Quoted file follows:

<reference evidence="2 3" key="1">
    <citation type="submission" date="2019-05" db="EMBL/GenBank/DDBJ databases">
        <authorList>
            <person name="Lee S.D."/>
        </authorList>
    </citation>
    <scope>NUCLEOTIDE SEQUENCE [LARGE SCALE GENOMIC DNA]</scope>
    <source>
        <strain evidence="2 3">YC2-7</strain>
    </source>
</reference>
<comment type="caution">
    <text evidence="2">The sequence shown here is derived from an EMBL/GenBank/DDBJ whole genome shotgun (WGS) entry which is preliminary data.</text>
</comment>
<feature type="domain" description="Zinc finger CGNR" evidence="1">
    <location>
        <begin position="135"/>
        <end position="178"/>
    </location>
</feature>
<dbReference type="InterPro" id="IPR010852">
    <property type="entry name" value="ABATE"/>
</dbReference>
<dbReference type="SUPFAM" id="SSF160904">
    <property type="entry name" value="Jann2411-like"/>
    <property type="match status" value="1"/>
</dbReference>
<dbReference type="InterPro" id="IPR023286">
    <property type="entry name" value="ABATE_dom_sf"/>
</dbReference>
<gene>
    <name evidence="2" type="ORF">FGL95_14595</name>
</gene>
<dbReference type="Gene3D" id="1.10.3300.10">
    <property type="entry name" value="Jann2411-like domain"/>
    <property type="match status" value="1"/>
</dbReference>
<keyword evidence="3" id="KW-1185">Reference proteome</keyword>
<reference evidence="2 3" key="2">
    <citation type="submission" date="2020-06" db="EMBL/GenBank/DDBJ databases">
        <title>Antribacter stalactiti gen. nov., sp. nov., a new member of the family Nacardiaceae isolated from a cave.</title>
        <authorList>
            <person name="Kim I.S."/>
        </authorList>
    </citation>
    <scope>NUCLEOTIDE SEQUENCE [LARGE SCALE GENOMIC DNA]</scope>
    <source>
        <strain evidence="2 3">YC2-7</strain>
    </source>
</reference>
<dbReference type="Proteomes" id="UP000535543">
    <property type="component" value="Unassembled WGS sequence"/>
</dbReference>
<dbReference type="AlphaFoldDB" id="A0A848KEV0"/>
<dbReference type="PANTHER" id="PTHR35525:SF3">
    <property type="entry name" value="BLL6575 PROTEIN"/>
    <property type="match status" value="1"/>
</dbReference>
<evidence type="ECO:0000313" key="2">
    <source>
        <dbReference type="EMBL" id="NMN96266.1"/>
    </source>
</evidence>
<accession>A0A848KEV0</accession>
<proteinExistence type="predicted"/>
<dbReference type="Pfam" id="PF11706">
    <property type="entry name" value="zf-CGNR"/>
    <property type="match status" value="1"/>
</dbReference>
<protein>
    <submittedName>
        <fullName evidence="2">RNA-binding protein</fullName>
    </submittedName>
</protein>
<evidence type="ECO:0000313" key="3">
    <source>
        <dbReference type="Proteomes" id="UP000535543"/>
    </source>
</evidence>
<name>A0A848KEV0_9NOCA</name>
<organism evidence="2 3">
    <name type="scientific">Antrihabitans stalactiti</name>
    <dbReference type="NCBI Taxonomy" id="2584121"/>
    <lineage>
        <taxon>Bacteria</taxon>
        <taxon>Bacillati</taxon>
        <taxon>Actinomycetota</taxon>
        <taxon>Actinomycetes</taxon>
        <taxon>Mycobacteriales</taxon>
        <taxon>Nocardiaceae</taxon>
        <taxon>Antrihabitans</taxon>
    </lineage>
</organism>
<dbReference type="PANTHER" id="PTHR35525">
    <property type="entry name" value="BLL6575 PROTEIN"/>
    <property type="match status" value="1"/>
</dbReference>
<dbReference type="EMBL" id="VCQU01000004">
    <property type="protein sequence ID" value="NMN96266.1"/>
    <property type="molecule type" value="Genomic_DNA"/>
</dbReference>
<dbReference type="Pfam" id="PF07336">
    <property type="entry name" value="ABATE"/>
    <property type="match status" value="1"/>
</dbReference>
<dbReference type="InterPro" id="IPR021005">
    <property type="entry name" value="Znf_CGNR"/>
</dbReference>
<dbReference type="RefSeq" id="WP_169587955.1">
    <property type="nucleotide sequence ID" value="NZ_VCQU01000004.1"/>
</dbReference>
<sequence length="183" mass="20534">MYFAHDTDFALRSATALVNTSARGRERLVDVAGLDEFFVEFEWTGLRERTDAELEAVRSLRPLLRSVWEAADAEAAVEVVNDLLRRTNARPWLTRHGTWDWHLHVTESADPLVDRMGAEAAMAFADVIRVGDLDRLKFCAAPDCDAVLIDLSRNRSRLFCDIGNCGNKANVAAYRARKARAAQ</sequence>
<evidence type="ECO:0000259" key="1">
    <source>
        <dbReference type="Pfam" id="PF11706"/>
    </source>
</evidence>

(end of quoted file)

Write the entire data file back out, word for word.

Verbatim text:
<reference evidence="2 3" key="1">
    <citation type="submission" date="2019-05" db="EMBL/GenBank/DDBJ databases">
        <authorList>
            <person name="Lee S.D."/>
        </authorList>
    </citation>
    <scope>NUCLEOTIDE SEQUENCE [LARGE SCALE GENOMIC DNA]</scope>
    <source>
        <strain evidence="2 3">YC2-7</strain>
    </source>
</reference>
<comment type="caution">
    <text evidence="2">The sequence shown here is derived from an EMBL/GenBank/DDBJ whole genome shotgun (WGS) entry which is preliminary data.</text>
</comment>
<feature type="domain" description="Zinc finger CGNR" evidence="1">
    <location>
        <begin position="135"/>
        <end position="178"/>
    </location>
</feature>
<dbReference type="InterPro" id="IPR010852">
    <property type="entry name" value="ABATE"/>
</dbReference>
<dbReference type="SUPFAM" id="SSF160904">
    <property type="entry name" value="Jann2411-like"/>
    <property type="match status" value="1"/>
</dbReference>
<dbReference type="InterPro" id="IPR023286">
    <property type="entry name" value="ABATE_dom_sf"/>
</dbReference>
<gene>
    <name evidence="2" type="ORF">FGL95_14595</name>
</gene>
<dbReference type="Gene3D" id="1.10.3300.10">
    <property type="entry name" value="Jann2411-like domain"/>
    <property type="match status" value="1"/>
</dbReference>
<keyword evidence="3" id="KW-1185">Reference proteome</keyword>
<reference evidence="2 3" key="2">
    <citation type="submission" date="2020-06" db="EMBL/GenBank/DDBJ databases">
        <title>Antribacter stalactiti gen. nov., sp. nov., a new member of the family Nacardiaceae isolated from a cave.</title>
        <authorList>
            <person name="Kim I.S."/>
        </authorList>
    </citation>
    <scope>NUCLEOTIDE SEQUENCE [LARGE SCALE GENOMIC DNA]</scope>
    <source>
        <strain evidence="2 3">YC2-7</strain>
    </source>
</reference>
<dbReference type="Proteomes" id="UP000535543">
    <property type="component" value="Unassembled WGS sequence"/>
</dbReference>
<dbReference type="AlphaFoldDB" id="A0A848KEV0"/>
<dbReference type="PANTHER" id="PTHR35525:SF3">
    <property type="entry name" value="BLL6575 PROTEIN"/>
    <property type="match status" value="1"/>
</dbReference>
<evidence type="ECO:0000313" key="2">
    <source>
        <dbReference type="EMBL" id="NMN96266.1"/>
    </source>
</evidence>
<accession>A0A848KEV0</accession>
<proteinExistence type="predicted"/>
<dbReference type="Pfam" id="PF11706">
    <property type="entry name" value="zf-CGNR"/>
    <property type="match status" value="1"/>
</dbReference>
<protein>
    <submittedName>
        <fullName evidence="2">RNA-binding protein</fullName>
    </submittedName>
</protein>
<evidence type="ECO:0000313" key="3">
    <source>
        <dbReference type="Proteomes" id="UP000535543"/>
    </source>
</evidence>
<name>A0A848KEV0_9NOCA</name>
<organism evidence="2 3">
    <name type="scientific">Antrihabitans stalactiti</name>
    <dbReference type="NCBI Taxonomy" id="2584121"/>
    <lineage>
        <taxon>Bacteria</taxon>
        <taxon>Bacillati</taxon>
        <taxon>Actinomycetota</taxon>
        <taxon>Actinomycetes</taxon>
        <taxon>Mycobacteriales</taxon>
        <taxon>Nocardiaceae</taxon>
        <taxon>Antrihabitans</taxon>
    </lineage>
</organism>
<dbReference type="PANTHER" id="PTHR35525">
    <property type="entry name" value="BLL6575 PROTEIN"/>
    <property type="match status" value="1"/>
</dbReference>
<dbReference type="EMBL" id="VCQU01000004">
    <property type="protein sequence ID" value="NMN96266.1"/>
    <property type="molecule type" value="Genomic_DNA"/>
</dbReference>
<dbReference type="Pfam" id="PF07336">
    <property type="entry name" value="ABATE"/>
    <property type="match status" value="1"/>
</dbReference>
<dbReference type="InterPro" id="IPR021005">
    <property type="entry name" value="Znf_CGNR"/>
</dbReference>
<dbReference type="RefSeq" id="WP_169587955.1">
    <property type="nucleotide sequence ID" value="NZ_VCQU01000004.1"/>
</dbReference>
<sequence length="183" mass="20534">MYFAHDTDFALRSATALVNTSARGRERLVDVAGLDEFFVEFEWTGLRERTDAELEAVRSLRPLLRSVWEAADAEAAVEVVNDLLRRTNARPWLTRHGTWDWHLHVTESADPLVDRMGAEAAMAFADVIRVGDLDRLKFCAAPDCDAVLIDLSRNRSRLFCDIGNCGNKANVAAYRARKARAAQ</sequence>
<evidence type="ECO:0000259" key="1">
    <source>
        <dbReference type="Pfam" id="PF11706"/>
    </source>
</evidence>